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12th December 2022

Soy to the World! The Vegan Christmas Markets are here

A review of the Northern Vegan Christmas Markets that brought environmentally and animal-friendly festive cheer to all visitors
Soy to the World! The Vegan Christmas Markets are here
Photo: Aimee Butler @ The Mancunion

Just when you thought Manchester couldn’t get any Christmassier, the city took first place once again with its Northern Vegan Christmas Markets.

As a non-vegetarian but a housemate of plenty, I was intrigued to attend the animal-friendly markets, comparing them with the usual markets. I arrived at Bowlers Exhibition Centre in Trafford with low expectations, thinking everything on offer would be just an unfulfilling, yet pricier version of what was typically available at a Christmas market. I was immediately disproven upon stepping into the building.

After receiving complimentary Vitamin C sweets and vegan chocolates, the smell hit me first. Beautiful aromas of sweet chocolates and cakes filled the air, and wafts of mouth-watering fried chicken, rice, and fish and chips swept over me in large gusts. Of course, it wasn’t real chocolate, nor real chicken or fish – everything was purely vegan.

‘There’s No Catch!’ was the remarkable plant-based vegan fish and chips bar that had hordes of people swamping it almost the entire time I was in attendance.

Just one aisle over was The Vegan Basket – an incredibly aesthetic red and white checked stall imitating a traditional picnic, complete with an array of savoury treats, such as Porkless Pies and spiced squash and mango chutney filo triangles.

The markets embodied vegan food of all kinds, offering a multitude of different cuisines, much like the German-themed markets in Piccadilly. House of Habesha dazzled with shockingly inexpensive authentic Eritrean and Ethiopian dishes, alongside Michael’s Caribbean Storehouse.

After dragging myself away from the savoury stalls, I was pleasantly accosted by the sweet treat stands, with the Wild Soul Bakers entrancing me with their gorgeous display of baked goods. From Oreo cookies that were running low – a testament to their taste – to jam and custard cake jars and Biscoff jars. All of these treats were sold at the small price of £2, with the option to add a steaming hot chocolate for only £1 more!

Out of all the food stalls though, the stall that knocked it out of the park was The Happy Mouse – a tofu-based cheese alternative. The sample boards offered chilli, garlic, cranberry, and blue cheese alternatives that were being eaten up by the swarms of people surrounding the stall. Even as a rather below-average cheese fan, The Happy Mouse blew me away, with their immaculate presentation of a cheese alternative I believe could easily appeal to all cheese lovers.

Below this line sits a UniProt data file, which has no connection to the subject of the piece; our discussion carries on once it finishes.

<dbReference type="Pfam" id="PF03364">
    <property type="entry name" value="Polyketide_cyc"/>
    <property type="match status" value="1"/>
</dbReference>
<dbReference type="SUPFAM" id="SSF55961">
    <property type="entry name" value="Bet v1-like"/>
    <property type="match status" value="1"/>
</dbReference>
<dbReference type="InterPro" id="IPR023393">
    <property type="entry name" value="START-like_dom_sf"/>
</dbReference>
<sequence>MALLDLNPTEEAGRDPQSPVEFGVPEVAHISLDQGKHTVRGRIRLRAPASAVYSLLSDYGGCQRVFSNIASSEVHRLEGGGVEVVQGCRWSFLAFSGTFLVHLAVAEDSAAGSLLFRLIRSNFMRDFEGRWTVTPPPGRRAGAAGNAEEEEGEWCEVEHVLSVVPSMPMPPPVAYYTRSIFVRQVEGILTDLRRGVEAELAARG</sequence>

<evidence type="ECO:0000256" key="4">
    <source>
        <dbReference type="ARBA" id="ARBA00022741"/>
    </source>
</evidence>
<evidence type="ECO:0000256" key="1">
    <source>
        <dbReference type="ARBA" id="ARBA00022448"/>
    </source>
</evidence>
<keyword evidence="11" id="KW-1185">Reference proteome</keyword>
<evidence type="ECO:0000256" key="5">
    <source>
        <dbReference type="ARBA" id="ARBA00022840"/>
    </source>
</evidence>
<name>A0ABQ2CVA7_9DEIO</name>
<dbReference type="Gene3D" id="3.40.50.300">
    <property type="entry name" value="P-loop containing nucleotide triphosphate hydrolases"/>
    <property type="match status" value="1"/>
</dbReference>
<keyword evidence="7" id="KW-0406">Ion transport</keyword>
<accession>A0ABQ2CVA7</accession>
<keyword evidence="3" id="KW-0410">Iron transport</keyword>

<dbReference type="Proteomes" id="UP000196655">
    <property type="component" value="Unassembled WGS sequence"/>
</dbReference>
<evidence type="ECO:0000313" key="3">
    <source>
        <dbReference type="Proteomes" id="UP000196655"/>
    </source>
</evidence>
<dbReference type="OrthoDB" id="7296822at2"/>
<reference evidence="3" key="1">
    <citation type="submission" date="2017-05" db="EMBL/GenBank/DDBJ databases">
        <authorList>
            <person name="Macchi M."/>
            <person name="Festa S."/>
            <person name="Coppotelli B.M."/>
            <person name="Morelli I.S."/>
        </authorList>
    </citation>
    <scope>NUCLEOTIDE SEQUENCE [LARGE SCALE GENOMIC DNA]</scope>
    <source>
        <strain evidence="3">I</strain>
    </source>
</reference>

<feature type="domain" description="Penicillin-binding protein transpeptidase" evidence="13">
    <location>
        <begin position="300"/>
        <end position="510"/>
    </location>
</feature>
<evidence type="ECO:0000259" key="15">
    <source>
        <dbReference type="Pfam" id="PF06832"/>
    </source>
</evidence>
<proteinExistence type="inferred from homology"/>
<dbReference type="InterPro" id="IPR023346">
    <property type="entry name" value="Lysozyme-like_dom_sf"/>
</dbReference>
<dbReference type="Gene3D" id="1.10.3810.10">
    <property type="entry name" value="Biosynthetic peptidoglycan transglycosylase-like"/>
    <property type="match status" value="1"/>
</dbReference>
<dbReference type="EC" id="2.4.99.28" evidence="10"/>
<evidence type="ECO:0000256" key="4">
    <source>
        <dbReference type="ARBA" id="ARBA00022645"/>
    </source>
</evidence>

Happy Mouse, Photo: Aimee Butler @ The Mancunion

The markets did not hold back at simply vegan food. The several aisles also hosted clothing, jewellery, and toiletry stalls.

Viva La Vegan replicated the vibe of Affleck’s, with a little bit of everything on sale, from t-shirts and vests to tea towels, stickers and badges – the perfect gift for those animal lovers in your life. Alongside Viva La Vegan was the Vegan Haven, where I bagged perhaps the softest knitted jumper I had ever seen.

Vegan Christmas Markets Stand, Photo: Aimee Butler @ The Mancunion

Finally, in accordance with the vegan markets’ affiliation with Miracle’s Mission, an animal welfare charity that dedicates itself to diligently helping sick and disabled animals across the globe was also in attendance, Pet Respect, joined by PlantLife. Both stands offered information packs and guidance on current environmental and animal safety issues, and how the public can help. Pet Respect also advertised school workshops, in order to reduce animal cruelty among children.

My only fault with the event was only that it was not Christmassy enough. The huge hall was filled with music and chatter, yet to my dismay, the music was only the current chart toppers, not Michael Bublé or Mariah Carey. The hall also lacked Christmas decorations, and most of the stalls also lacked any particular Christmassy feel. For a Christmas market, I feel as though the theme fell through the cracks.

All in all, the Northern Vegan Christmas Markets were a beautiful surprise and a great experience, heralding a new perception of all things vegan. With affordable pricing and fantastic quality gifts, I would urge all residents (and visitors) of Manchester to pay a visit to the markets. You can experience all that you would experience at the usual Manchester Christmas Markets, however, this encounter is completely guilt-free, supporting an animal-cruelty-free and environmentally friendly Christmas for all.

Aimee Butler

Aimee Butler

Third year BA History student

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